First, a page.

This measure was communicated, by Elizabeth, to Shrewsbury, on the 11th of June 1572. There was a more elaborate epistle written to the Scottish Queen; informing her of the same measure; and that both houses of Parliament had earnestly petitioned her that measures might be taken against that Queen, as a person, continually, employed, in schemes to deprive Elizabeth of her crown, and to foment rebellion, in England: The Queen of Scots was now required to answer the questions which would be put to her, by the royal commissioners, plainly, and not give way to frivolous answers, which, she was told, would only injure her cause.
The Scotish Queen might have said, generally, if I be such a character, as you describe, send me a passport, to carry me out of England: She, undoubtedly, protested against the jurisdiction of the Queen of England, and against the authority of her commissioners, to demand answers of her.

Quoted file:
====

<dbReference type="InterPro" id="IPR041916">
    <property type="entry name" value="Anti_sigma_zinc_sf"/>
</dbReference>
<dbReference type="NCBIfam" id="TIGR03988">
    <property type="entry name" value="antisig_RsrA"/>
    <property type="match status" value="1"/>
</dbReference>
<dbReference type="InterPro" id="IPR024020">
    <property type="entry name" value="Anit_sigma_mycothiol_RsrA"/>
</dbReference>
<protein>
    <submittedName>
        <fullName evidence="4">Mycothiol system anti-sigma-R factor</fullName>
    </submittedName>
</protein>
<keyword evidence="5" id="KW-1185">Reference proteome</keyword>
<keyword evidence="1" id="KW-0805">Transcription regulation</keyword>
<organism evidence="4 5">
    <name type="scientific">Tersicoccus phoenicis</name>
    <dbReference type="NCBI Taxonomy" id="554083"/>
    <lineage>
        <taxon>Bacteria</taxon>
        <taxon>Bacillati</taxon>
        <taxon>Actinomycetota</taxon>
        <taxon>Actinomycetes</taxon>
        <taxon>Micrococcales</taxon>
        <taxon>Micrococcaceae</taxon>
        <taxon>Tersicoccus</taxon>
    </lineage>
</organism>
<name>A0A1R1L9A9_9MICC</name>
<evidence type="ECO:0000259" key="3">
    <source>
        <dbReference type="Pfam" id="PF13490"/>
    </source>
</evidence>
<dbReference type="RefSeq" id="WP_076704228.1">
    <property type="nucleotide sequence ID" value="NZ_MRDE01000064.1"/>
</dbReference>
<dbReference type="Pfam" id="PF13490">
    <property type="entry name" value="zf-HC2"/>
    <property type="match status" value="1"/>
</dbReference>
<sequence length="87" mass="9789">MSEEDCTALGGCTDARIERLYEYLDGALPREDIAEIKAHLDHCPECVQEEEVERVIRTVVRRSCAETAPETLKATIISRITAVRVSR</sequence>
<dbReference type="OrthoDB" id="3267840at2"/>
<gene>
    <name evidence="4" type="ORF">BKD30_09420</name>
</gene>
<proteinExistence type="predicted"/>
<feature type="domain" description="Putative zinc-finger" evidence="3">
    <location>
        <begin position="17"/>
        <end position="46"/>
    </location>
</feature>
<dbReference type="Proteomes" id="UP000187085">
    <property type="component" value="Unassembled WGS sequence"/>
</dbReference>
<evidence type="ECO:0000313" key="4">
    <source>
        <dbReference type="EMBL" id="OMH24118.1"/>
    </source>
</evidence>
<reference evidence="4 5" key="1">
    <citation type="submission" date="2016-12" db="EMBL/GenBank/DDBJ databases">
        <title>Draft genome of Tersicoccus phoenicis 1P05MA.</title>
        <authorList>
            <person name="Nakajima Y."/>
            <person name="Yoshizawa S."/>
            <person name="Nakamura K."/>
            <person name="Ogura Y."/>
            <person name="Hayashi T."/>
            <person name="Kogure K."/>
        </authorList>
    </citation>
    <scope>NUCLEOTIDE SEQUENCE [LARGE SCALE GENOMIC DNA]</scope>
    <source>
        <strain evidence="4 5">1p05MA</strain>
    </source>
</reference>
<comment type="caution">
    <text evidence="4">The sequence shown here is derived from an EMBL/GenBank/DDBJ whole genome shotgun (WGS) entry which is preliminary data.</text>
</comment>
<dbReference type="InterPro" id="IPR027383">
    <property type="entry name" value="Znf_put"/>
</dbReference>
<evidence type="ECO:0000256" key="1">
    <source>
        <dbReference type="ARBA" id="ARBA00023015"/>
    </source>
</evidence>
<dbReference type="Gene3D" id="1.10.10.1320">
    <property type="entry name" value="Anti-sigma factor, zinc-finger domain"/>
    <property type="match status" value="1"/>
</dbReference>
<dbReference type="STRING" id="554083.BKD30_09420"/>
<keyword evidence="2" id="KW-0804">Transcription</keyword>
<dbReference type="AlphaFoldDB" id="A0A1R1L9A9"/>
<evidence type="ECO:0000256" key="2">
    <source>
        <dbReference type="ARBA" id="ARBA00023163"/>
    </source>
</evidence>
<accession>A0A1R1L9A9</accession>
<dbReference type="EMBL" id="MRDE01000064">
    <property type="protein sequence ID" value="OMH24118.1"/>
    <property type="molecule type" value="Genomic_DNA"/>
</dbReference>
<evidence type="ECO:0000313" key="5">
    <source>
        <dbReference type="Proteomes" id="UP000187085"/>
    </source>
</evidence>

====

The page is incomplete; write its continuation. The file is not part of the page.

The Scotish Queen now answered those several charges, with a settled mind, and countenance, as we learn, from Camden, who has given both the charges, and answers. The first charge might have been worded in this manner: You claimed the crown of England, with the style, and arms thereof, in the life of Francis II. and since his demise, and have not relinquished this claim, though you were bound, by the treaty of Edinburgh, so to do, and have been often requested. No: She ought not to have been charged, with this article, because, before she left France, she gave a decisive reason, why she ought not to be so charged. She said, that she was a married woman, under the power of her husband; and they were both under the authority of the French King, who commanded them, to assume the title, and arms of England; but, since her husband’s death, she had never used such title, and arms, and never intended to use them, during the life of Elizabeth, and her legitimate issue: As to the treaty of Edinburgh, with the making of which the several negotiators ought to be ashamed, she had a right, as a sovereign, to refuse her ratification; because it was made by her negotiators, who stated, they had no authority to consent to such a clause; which was in itself unfit to be ratified; as it conveyed a different meaning, from the true one. Now; this reasoning never was answered, because, it could not be, fairly, answered; Yet, was this charge always brought forward, unfairly, by Cecil, one of the negotiators of the treaty of Edinburgh, in order by the accumulation of petty charges, to make out one great act of efficient crimination.